Harrison Barnes Spotlight

Harrison Barnes is bringing his championship chops to Dallas and has been the Mavericks' go-to guy this season.

When Harrison Barnes inked a four-year, $94 million deal with the Dallas Mavericks this past summer, he was greeted with skepticism from fans and basketball aficionados across the country. It was perhaps the most doubt cast upon a player who carried the titles of first-round pick, NBA champion and Olympic gold medalist on his resume.

The last image of Barnes before he signed the big contract was his Golden State Warriors losing a 3-1 lead in the NBA Finals to the Cleveland Cavaliers. Barnes shot under 15 percent in the final three games. Of course, in Golden State, Barnes was buried under a heap of talent that included Steph Curry and Klay Thompson.

However, to say Barnes has lived up to expectations this season would be an understatement. It’s hard to imagine too many folks had him posting back-to-back 30-point performances, like he did in early November. Or see him hitting an off-balance game-winner, as he did on Dec. 23 in a road win over the Los Angeles Clippers. Or see him dominating an overtime game as he did just last week against the Utah Jazz.

Harrison Barnes has silenced the critics, and ironically, he’s done so in his own tasteful style.

Barnes came into a situation with the Mavericks where there was an established franchise leader in Dirk Nowitzki and a vocal leadership presence in Wesley Matthews. Instead of trying to become somebody he’s not, Barnes went to work his way.

“He’s more of a leader by example,” coach Rick Carlisle said. “He just does things the way he does it and he’s just a really hard worker. He does everything with a lot of conviction, so that carries weight.”

After Barnes’ big game against the Jazz last week, Carlisle said Barnes has been great this season and then went on to elevate him into some elite company.

“His work ethic is second-to-none of any player I’ve ever been around, as a player or a coach,” Carlisle said.

Carlisle, by the way, played alongside Hall of Famers Larry Bird, Dennis Johnson, Kevin McHale, Robert Parish and Bill Walton and has coached the likes of Nowitzki and Jason Kidd.

It wasn’t just the coach that Barnes left a strong impression on. Matthews, an established leader on the team coming into the season, said it was Barnes’ play and demeanor that got his attention.

“He carries himself way more mature than any 24-year-old I’ve ever seen,” Matthews said. “He works his ass off every single day and he’s just one of those good guys.”

Barnes credits his maturity to two consecutive trips to the NBA Finals with the Warriors the past two seasons. The maturation process was expedited once Nowitzki went through some injury problems early in the season, vaulting Barnes into a primary scoring threat for the team. He said he turned that adversity into an opportunity to learn on the fly and be aggressive.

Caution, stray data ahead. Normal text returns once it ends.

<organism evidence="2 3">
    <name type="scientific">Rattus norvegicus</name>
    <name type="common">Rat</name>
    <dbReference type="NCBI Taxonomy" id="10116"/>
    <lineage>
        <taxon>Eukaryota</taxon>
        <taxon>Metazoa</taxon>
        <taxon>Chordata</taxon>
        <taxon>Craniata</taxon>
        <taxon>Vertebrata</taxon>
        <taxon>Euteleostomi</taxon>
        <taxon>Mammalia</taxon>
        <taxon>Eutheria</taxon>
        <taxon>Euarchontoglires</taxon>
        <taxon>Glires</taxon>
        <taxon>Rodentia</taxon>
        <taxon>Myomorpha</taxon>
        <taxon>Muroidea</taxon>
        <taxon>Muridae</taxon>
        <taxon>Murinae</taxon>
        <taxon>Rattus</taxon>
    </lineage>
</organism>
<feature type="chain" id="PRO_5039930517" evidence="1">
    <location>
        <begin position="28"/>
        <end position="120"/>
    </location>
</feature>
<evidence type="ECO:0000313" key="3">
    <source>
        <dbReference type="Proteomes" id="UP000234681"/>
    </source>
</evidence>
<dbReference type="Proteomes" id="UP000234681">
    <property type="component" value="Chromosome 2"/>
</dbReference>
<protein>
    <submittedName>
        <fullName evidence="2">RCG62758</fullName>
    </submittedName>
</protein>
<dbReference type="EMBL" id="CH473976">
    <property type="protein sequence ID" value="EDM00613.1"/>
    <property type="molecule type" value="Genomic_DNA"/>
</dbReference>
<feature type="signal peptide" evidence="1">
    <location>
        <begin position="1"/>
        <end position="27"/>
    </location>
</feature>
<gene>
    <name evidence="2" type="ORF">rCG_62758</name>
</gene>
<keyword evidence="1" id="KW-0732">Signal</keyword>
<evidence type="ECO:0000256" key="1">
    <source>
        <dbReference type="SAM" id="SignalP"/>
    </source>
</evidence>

Success on the court aside, Barnes said it was important to him to gain the respect of his teammates and coaches.

“That’s huge,” Barnes said. “That makes all of this work. To be able to get as many touches as I do, to be able to get the ball in late-game, end-of-quarter—whenever we need a basket—all of that stuff factors in.

When you have teammates, a coaching staff and organization that has that kind of confidence in you, it’s great. It gives you a confidence boost and allows you to just relax and go out there and play.”

So what was the key in his mind to earn that confidence?

“For me, it’s work ethic,” Barnes said. “Coming into the gym every single day, guys seeing you work … I think regardless of how much you say or all that type of stuff, your work ethic speaks volumes, so when you do say something, guys can respect you because they see you in the gym every day working on your craft. They see you coming in on the off days, taking care of your body, and I think that builds equity.”

proprietor Mark Cuban, who likened Barnes’ demeanor somewhat to that of Nowitzki’s, said it’s that mentality of Barnes that stood out to him the most.

“He wants to work,” Cuban said. “[He’s] in the gym first, out of the gym—either he or Dirk or Wes turn out the lights. That’s the kind of guy you want.”

Despite all the success Barnes has had, in the locker room and on the court, Cuban says there is even more to come.

“We knew he could be special; we just didn’t know how soon,” Cuban said. “We haven’t seen even the beginning of Harrison Barnes yet.”

Just make sure you’re paying attention as Barnes continues to impress in his own way.

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